Absent an abuse of discretion, a reviewing court will not disturb the sentencing determination of the trial Judge. ( People v. Jefferson (1994), 260 Ill. App. 3d 895, 914, 631 N.E.2d 1374, 197 Ill. Dec. 915.) A defendant, like the present defendant, convicted on an accountability theory shares equal guilt with the principal perpetrator of the crime. Jefferson, 260 Ill. App. 3d at 916; see also People v. Perez (1994), 258 Ill. App. 3d 753, 630 N.E.2d 918, 196 Ill. Dec. 753 (identical sentences of 25 years' imprisonment for two codefendants was not an abuse of discretion even though one defendant was acquitted of attempted murder and the codefendant was convicted of attempted murder).

Although similarly situated defendants should not receive grossly disparate sentences, the bare fact that one defendant receives a harsher sentence than a codefendant does not by itself violate fundamental fairness or establish an impermissibly disparate sentence. (People v. Denton (1st Dist. June 15, 1994), No. 1-91-0135; People v. Rivera (2d Dist. May 11, 1994), No. 2-92-0528. ) Factors considered to determine whether disparate sentences are warranted include the extent of participation in the crime and the differences in the codefendants' history, character, criminal records, potential for rehabilitation or relative maturity. (People v. Denton (1st Dist. June 15, 1994), No. 1-91-0135, slip op. at 9-10; Jefferson, 260 Ill. App. 3d at 916; Rivera, No. 2-92-0528. ) A sentence imposed on a codefendant, like King, who pleaded guilty as part of a plea agreement does not provide a valid basis of comparison to a sentence entered after a trial. Rivera, No. 2-92-0528; see also People v. Taylor (1994), 260 Ill. App. 3d 976, 983, 632 N.E.2d 234, 198 Ill. Dec. 175 ("it is proper for the trial court to grant leniency to a defendant who has pled guilty").

King pleaded guilty. At defendant's trial, King appeared pursuant to a writ, testified that he (King) acted alone and acknowledged that his real name is Anthony Brown but he uses the alias King together with many other aliases. King further testified that in 1982 he was convicted of the offense of burglary and sentenced to three years' probation. In 1987, King was again convicted of burglary and then sentenced to three years' imprisonment. King also admitted that he had been arrested many times before the current smash and grab robbery which occurred when he was 28 years old.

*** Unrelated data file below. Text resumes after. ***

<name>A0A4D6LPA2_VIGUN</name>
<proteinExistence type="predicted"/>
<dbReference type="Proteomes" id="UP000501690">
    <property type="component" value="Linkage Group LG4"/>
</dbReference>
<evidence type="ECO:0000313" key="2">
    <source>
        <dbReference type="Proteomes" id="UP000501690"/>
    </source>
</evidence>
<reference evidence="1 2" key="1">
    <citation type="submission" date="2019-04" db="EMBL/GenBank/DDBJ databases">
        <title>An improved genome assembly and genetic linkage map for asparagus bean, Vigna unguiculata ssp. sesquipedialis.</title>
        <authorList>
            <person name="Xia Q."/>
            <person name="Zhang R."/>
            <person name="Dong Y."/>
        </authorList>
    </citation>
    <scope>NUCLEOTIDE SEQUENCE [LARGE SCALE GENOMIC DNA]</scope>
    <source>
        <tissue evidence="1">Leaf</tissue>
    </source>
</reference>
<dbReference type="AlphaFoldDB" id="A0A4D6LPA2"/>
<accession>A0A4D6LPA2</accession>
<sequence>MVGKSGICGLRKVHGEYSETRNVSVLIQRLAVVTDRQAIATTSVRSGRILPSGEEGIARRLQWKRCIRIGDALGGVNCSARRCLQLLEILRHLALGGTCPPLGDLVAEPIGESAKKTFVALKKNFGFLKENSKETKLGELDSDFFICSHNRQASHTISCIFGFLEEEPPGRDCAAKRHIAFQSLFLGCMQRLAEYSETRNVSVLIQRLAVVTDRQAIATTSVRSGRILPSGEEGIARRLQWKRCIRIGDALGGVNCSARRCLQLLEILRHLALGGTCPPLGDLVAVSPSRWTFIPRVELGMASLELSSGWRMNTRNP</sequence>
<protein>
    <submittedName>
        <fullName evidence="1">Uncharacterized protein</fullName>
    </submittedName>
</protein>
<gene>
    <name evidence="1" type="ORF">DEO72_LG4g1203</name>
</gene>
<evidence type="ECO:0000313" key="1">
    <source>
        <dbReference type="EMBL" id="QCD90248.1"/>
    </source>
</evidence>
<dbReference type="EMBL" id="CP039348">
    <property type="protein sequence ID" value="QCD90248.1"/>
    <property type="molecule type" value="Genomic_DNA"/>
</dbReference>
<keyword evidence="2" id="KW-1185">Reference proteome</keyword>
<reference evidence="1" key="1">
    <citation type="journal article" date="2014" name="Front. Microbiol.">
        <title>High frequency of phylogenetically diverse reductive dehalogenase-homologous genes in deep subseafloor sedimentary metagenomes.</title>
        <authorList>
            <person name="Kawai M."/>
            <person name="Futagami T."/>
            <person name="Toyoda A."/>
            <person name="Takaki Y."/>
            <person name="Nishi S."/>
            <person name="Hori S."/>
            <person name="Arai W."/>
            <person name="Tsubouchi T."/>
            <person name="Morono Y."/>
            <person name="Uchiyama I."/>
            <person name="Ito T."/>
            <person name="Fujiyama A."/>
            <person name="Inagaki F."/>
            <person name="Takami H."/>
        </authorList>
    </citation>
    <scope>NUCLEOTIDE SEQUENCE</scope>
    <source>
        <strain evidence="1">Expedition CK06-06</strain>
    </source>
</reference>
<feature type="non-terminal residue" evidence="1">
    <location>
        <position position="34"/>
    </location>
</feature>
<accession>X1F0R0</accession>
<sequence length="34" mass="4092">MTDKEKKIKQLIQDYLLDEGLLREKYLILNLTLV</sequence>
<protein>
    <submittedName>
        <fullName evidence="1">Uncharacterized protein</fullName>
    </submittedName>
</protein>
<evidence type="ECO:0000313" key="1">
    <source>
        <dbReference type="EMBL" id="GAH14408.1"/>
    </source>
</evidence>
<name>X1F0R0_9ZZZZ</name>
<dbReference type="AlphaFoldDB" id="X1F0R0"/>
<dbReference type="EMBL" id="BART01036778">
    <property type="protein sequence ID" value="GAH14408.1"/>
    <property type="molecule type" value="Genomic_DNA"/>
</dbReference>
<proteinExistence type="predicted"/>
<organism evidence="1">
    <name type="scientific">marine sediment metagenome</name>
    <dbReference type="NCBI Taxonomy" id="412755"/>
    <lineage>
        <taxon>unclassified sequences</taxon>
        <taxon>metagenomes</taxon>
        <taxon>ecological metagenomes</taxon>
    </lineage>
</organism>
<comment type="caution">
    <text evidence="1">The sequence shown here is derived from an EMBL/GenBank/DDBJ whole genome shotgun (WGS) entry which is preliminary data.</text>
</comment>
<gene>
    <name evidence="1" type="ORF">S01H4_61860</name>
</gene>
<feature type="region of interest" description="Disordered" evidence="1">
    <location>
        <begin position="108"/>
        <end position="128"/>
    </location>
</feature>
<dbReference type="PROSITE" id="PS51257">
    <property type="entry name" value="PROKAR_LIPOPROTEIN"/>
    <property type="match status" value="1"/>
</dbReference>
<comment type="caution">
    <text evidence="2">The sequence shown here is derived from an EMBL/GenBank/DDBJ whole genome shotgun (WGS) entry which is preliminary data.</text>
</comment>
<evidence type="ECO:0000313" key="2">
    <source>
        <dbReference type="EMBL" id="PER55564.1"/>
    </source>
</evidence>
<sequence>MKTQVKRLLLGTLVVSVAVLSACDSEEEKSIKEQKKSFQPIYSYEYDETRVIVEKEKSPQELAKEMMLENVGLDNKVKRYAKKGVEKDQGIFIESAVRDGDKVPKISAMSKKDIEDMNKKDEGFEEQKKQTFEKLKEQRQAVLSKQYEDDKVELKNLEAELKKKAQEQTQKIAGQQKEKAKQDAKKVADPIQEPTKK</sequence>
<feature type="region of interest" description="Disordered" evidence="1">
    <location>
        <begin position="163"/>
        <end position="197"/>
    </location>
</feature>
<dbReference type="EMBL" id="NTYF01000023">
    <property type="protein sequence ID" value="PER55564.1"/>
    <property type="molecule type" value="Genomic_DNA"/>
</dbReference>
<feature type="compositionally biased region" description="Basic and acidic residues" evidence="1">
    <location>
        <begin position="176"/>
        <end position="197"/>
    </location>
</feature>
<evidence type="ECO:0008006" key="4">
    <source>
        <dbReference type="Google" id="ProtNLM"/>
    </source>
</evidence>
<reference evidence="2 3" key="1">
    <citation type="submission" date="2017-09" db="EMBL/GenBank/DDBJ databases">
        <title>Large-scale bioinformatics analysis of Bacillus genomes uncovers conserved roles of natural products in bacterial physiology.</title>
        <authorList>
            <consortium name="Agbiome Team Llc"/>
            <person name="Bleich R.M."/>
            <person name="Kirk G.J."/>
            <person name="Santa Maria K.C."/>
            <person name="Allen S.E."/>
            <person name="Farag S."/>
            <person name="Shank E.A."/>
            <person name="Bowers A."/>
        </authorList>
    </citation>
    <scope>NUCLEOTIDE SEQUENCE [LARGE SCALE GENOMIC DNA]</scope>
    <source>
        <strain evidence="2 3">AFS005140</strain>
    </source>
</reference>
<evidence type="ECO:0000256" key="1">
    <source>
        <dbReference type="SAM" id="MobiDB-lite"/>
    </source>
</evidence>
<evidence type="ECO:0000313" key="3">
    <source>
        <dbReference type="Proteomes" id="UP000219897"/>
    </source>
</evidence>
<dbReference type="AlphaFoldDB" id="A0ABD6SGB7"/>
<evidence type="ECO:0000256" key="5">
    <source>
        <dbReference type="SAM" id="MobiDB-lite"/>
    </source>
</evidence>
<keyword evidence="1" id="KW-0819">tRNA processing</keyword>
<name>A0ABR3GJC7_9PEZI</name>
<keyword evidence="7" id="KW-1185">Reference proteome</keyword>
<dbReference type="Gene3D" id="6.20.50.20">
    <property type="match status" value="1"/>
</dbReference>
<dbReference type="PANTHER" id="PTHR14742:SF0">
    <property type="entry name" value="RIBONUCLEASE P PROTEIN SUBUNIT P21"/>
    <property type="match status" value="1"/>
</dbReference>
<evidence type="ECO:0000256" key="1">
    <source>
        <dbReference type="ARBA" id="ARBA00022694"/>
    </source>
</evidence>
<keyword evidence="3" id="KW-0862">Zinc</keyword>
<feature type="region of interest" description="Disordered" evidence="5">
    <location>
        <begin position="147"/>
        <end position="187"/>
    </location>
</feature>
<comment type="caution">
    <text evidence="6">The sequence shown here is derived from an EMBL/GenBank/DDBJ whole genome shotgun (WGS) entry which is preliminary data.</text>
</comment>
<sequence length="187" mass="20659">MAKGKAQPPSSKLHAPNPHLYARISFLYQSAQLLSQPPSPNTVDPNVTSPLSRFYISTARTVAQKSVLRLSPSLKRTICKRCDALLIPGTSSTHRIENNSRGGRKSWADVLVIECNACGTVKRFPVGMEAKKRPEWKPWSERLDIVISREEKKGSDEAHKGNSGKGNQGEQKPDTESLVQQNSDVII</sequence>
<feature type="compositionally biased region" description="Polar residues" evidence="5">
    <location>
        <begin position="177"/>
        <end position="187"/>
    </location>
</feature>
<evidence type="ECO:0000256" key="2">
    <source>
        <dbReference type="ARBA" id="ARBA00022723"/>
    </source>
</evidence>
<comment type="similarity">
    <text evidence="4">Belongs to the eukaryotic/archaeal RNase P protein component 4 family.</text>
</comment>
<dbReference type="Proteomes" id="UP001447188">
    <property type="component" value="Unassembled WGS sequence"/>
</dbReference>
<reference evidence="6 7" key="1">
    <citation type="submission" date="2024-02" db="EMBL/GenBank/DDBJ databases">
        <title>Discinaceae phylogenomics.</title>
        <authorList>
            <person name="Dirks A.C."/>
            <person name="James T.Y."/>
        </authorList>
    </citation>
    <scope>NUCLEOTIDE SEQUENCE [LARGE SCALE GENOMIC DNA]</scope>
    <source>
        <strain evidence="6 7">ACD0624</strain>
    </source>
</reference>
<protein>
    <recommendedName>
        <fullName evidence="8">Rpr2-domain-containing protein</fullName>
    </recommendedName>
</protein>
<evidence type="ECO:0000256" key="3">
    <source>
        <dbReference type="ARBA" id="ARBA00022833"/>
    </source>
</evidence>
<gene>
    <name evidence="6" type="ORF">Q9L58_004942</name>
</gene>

Defendant was 22 years old at the time of the crime and, although he was six years younger than King, had accumulated a substantial criminal arrest record from the time he was 17 years old. In addition to various arrests which did not proceed to trial, defendant had two prior felony convictions for two separate drug offenses deriving from two separate arrests in addition to two convictions for violations of bail bond. For these crimes, defendant received concurrent sentences of six years' imprisonment on December 13, 1989. Accordingly, defendant was on parole at that the time of the commission of the current offense of robbery (October 24, 1991).

We do not believe that the facts of this case demonstrate any reason to justify disturbing the sentence imposed on defendant by the trial court except as it relates to the substance abuse evaluation under the Act.

For all the foregoing reasons, we affirm defendant's conviction, vacate the sentence and remand the cause for further proceedings consistent with this opinion.

Affirmed in part; vacated in part and remanded.

RIZZI, J., and CERDA, J., concur.